8 Best Dog Scratching Remedies – DIY, OTC & Prescription

8 Best Dog Scratching Remedies – DIY, OTC & Prescription

As a pet parent, it can be daunting to see your pup itching obsessively due to allergies or chronic skin conditions. As such, you’re probably wondering what the best dog scratching remedies are. Which remedies come with scientific proof? And are there any products to avoid?

Scratching remedies for dogs can be as simple as a soothing oatmeal bath, to antihistamines bought over the counter. Regardless of the option you pick, be sure to talk to your vet about your dog’s condition. It is important that your vet is aware of your dog’s condition if they are not already so that a formal diagnosis can be made.

DIY Best Dog Scratching Remedies

If your dog has itchy skin, there may be some items in your cupboards that can offer temporary relief. However, be aware that while these remedies have beneficial uses, they are not the cure-all that some owners might believe they are. Before you decide to use a home remedy for your dog, talk to your vet first. It is also important to note that these remedies are for the skin only – do not attempt to give your dog coconut oil, for example, to treat thyroid dysfunction or weight loss as there is little evidence to support this use. So, what are the best dog scratching remedies you can make at home?

Chamomile & Herbal Tea Soaks

Chamomile is a herbal supplement with anti-inflammatory and muscle relaxant properties. According to VCA Hospitals, it can be given topically to soothe inflamed skin, and internally to help with gastrointestinal conditions, as directed by a vet. A 2019 literature study found evidence that chamomile also shows wound-healing properties in dogs. Similarly, green tea is packed with antioxidants and offers antibacterial and antifungal effects. However, it also contains small amounts of caffeine and theobromine, both of which are harmful to dogs in large doses.

With these points in mind, it’s best to use herbal remedies topically and to avoid letting your dog drink any chamomile or green tea mixtures. First, fill your bathtub or sink with warm water. Then, let a few tea bags soak in the water for up to 5 minutes. Lastly, make sure that you remove the tea bags from the water and check that it’s not too hot or cold for your dog, and let your dog soak in the water for five minutes. To spot treat your pup’s irritated skin, you can apply a water and tea mixture directly to the affected skin instead.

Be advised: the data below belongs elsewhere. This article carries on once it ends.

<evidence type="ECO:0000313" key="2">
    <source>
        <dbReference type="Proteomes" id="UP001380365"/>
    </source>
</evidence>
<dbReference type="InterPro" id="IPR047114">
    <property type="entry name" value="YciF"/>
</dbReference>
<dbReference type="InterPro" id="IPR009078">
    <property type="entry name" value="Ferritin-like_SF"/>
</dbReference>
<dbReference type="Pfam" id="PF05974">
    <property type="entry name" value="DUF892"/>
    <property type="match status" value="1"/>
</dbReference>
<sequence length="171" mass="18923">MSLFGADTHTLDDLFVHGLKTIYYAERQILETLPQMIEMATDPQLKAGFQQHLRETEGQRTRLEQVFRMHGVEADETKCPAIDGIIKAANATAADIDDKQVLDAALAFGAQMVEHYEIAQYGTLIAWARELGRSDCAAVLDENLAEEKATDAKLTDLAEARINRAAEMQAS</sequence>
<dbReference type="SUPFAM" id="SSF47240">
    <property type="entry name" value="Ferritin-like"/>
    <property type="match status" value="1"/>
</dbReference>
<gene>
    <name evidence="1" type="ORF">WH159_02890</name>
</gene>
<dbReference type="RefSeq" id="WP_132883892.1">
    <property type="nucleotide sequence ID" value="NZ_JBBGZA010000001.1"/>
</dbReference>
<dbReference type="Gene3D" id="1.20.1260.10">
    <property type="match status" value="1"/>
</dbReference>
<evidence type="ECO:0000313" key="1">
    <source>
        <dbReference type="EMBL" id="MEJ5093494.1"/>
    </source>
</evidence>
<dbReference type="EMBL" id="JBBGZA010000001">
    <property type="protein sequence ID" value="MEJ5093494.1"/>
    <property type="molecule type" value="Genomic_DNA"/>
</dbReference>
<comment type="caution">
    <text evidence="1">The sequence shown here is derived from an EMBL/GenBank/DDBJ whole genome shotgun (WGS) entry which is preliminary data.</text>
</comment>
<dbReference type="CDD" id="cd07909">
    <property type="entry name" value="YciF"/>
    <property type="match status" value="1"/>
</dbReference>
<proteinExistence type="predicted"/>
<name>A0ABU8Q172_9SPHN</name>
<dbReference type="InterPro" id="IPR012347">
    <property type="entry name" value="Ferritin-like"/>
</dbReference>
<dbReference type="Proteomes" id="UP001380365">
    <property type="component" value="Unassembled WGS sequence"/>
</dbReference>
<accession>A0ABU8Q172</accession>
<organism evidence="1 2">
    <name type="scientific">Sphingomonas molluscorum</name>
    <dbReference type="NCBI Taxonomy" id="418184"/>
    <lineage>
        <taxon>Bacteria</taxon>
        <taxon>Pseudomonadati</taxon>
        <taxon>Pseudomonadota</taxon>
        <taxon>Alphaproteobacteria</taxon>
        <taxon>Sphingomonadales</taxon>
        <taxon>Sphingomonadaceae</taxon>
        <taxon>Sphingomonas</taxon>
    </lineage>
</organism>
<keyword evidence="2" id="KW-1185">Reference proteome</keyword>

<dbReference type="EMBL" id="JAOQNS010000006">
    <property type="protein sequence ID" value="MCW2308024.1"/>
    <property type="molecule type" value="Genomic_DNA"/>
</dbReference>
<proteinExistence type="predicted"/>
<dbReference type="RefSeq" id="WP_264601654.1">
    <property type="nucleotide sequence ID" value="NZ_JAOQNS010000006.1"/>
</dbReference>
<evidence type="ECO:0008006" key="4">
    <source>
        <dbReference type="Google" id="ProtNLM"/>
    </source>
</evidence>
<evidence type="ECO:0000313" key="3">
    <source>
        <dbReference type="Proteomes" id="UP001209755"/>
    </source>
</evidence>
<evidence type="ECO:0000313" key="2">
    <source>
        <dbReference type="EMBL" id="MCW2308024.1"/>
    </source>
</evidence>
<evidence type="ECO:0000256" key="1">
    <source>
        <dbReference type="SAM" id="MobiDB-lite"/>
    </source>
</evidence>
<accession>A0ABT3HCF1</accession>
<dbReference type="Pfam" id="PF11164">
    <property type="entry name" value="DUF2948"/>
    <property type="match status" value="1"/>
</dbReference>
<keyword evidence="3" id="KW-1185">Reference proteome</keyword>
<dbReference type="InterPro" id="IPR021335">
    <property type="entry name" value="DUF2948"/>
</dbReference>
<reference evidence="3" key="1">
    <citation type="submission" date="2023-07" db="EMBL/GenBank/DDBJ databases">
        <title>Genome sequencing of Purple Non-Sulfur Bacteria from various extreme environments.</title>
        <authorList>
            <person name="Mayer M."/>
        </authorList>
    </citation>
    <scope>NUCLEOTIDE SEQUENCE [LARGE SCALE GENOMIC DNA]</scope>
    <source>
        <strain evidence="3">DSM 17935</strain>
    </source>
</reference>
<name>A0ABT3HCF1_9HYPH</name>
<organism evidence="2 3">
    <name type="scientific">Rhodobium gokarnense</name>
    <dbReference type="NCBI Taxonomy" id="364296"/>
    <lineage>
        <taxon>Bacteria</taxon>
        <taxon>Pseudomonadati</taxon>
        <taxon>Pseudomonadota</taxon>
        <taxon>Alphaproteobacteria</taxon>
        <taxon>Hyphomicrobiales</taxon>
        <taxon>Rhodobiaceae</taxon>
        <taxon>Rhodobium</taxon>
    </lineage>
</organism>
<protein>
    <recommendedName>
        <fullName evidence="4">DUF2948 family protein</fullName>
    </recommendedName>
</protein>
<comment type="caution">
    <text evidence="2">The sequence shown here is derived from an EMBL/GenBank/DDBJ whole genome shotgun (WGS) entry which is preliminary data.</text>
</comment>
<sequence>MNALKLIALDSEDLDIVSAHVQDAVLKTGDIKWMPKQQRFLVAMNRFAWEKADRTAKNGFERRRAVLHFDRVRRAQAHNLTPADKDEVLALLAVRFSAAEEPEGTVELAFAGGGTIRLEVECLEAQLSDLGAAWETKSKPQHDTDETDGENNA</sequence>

50/50 Apple Cider Vinegar Water Spray

Research shows that apple cider vinegar contains acetic acid, which is both antifungal and antimicrobial. But does this vinegar benefit dogs, too? Research shows that apple cider vinegar contains acetic acid, which is both antifungal and antimicrobial. Because of this, some people use apple cider vinegar to help with conditions like eczema and acne. But does this vinegar benefit dogs, too? To date, there are no studies to suggest the effectiveness of apple cider vinegar for dogs. One study briefly mentions using apple cider vinegar to alleviate oral papillomas in dogs. However, the effectiveness, the amount used, and the reasoning for its use are not described.

Because its safety and effectiveness are not well-described in research, exercise caution when using apple cider vinegar for dogs. If you have any doubts, always ask your vet before using this treatment. To apply apple cider vinegar to dry, itchy skin, it’s best to mix apple cider vinegar with water to dilute it. You’ll want the mixture to be half-and-half. Once ready, you can spray the mixture on the affected areas. For itchy paws, soak the paws in the mixture for up to five minutes. This method is not suitable for dogs with raw skin or open wounds.

Oatmeal Bath or Paste

While an oatmeal bath might sound like a strange idea, oatmeal actually offers a range of benefits for the skin. When talking about oatmeal baths, we’re not referring to using regular oats – what you need is colloidal oatmeal! Colloidal oatmeal is a fine powder that dissolves into your bathwater. Colloidal oatmeal improves dry skin, scaling, roughness, and itchiness in humans. This is because oatmeal has anti-oxidant and anti-inflammatory properties. But does it hold up for our furry friends? Colloidal oatmeal is described in several journals, such as in one article describing its use in managing pruritis in dogs.

Laci Schaible (DVM, CVJ) recommends oatmeal baths for dogs with itchy skin and rashes. Pour your oat powder into a tub of warm water and stir it evenly. Then, add your pup to the bath. Once they are comfortable, use a cup to slowly pour the solution over their body. You can also rub some oatmeal solution directly onto any particularly itchy areas. After massaging the oatmeal mixture into your dog’s skin and fur for about 10 minutes, rinse it thoroughly with warm water.